# Apache.org: Use this flag to achieve a more powerful implementation of the ProxyPass directive, to map remote content into the namespace of the local server.
    # Apache.org: Use of the [proxy|P] flag implies [L] - that is, the request is immediately pushed through the proxy, and any following rules will not be considered.
    # Apache.org: Note: mod_proxy must be enabled in order to use this flag.
    
    RewriteCond %{HTTP_HOST} ^subdomainthree.example.com [NC]
    RewriteRule ^/(.*) http://subdomaintwo.example.com:8092/subdomainthree [L,R,proxy].example.com/subdomainthree [NC]
    # No case in a RewriteRule (for {REQUEST_URI}) is just dead wrong! Remember, {REQUEST_URI} IS case sensitive!
    
    RewriteRule ^/docking/(.*) http://subdomaintwo.example.com:8092/subdomainthree/$1 [L,R,proxy]
    # What domain does this apply to? Hint: It does not use the above RewriteCond statement (which belongs to the RewriteRule above).
    
    RewriteCond %{HTTP_HOST} ^subdomainthree.example.com [NC]
    RewriteRule ^/(.*) http://subdomaintwo.example.com:8092/subdomainthree [L,R,proxy]
    [standard rant #1]
    The use of "lazy regex," specifically the EVERYTHING atom, (.*), and its close relatives, is the NUMBER ONE coding error of newbies BECAUSE it is "greedy." Unless you provide an "exit" from your redirection, you will ALWAYS end up in a loop!
    [/standard rant #1]

    Hmmm, no examination of the {SERVER_PORT} so, apparently, you're not checking on the domain in use via the port requested. Your explanation was probably pretty exact (domains and ports going every which way) but I concentrated on your mod_rewrite review request this post.

    Please remember that showing only a portion will leave conflicts untouched if they exist outside what you've shown.

    Regards,

    DK
    David K. Lynn - Data Koncepts is a long-time WebHostingBuzz (US/UK)
    Client and (unpaid) WHB Ambassador
    mod_rewrite Tutorial Article (setup, config, test & write
    mod_rewrite regex w/sample code) and Code Generator

  3. #3
    SitePoint Wizard bronze trophy Jeff Mott's Avatar
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    Quote Originally Posted by mmulq View Post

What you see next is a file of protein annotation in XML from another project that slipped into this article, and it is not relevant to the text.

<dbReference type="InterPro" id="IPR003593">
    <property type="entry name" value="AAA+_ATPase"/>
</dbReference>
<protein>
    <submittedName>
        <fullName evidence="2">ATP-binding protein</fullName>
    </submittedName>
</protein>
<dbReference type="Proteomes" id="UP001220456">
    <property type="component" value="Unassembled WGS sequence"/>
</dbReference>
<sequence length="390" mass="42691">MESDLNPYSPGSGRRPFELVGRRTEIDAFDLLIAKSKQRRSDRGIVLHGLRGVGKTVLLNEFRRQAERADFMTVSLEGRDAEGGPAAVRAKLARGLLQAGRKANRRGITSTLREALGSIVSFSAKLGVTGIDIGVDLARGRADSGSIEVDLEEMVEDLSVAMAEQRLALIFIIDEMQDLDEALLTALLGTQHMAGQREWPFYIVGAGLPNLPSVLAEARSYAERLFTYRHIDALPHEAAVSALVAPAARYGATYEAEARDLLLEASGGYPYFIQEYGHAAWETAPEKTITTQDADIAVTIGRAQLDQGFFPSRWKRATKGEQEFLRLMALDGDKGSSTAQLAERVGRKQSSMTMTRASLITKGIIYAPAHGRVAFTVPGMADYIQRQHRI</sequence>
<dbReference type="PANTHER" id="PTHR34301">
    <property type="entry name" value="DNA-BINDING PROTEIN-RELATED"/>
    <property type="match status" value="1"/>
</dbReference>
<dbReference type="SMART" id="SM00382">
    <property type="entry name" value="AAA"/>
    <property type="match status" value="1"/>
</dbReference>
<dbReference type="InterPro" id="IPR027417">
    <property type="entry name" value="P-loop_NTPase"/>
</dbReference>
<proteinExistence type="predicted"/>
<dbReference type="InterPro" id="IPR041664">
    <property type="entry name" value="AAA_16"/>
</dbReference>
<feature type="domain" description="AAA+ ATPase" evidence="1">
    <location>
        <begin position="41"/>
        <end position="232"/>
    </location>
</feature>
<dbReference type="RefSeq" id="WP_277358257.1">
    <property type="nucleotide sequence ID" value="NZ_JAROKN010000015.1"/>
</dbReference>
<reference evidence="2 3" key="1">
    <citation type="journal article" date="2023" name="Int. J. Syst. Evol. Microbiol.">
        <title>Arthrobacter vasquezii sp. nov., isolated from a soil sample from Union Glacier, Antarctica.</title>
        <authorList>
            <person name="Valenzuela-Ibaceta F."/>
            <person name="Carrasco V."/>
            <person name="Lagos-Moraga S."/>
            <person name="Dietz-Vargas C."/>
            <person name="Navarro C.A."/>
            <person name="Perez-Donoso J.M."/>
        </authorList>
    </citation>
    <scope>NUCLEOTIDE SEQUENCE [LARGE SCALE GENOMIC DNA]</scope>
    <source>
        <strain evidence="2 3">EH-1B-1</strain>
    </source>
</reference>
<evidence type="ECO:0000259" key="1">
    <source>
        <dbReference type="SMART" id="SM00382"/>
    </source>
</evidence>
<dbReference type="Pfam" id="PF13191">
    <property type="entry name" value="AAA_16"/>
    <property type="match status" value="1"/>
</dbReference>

There is a rule in place that used to redirect requests for subdomainthree.example.com to subdomainone.example.com:8010 but I've been asked to amend the rules to make subdomainthree.example.com redirect to subdomaintwo.example.com:8092/subdomainthree

    Here is the old rule for subdomainthree.example.com:

    RewriteCond %{HTTP_HOST} ^subdomainthree.example.com [NC]
    RewriteRule ^/(.*) http://subdomainone.example.com:8010/$1 [L,R,proxy]
    Seems like the minimum changes you should need to make to the old rule are (highlighted in red):

    RewriteCond %{HTTP_HOST} ^subdomainthree.example.com [NC]
    RewriteRule ^/(.*) http://subdomaintwo.example.com:8092/subdomainthree/$1 [L,R,proxy]
    "First make it work. Then make it better."

  4. #4
    SitePoint Wizard bronze trophy Jeff Mott's Avatar
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    Quote Originally Posted by dklynn View Post
    The leading / after the ^ infers (DEMANDS) use of Apache 1.x and there are very few left "in the wild"
    It will NOT be matched by Apache 2.x!
    FYI. I downloaded Apache 1.3.41 and tested this claim. It turns out that both Apache 1 and Apache 2 behave the same way regarding the leading slash. Here's how it works in both versions of Apache:

    If the rewrite rule is in a per-directory context -- either an htaccess file or inside a <Directory> section -- then there must not be a leading slash. But if the rewrite rule is in a per-server context, then there must be a leading slash.
    "First make it work. Then make it better."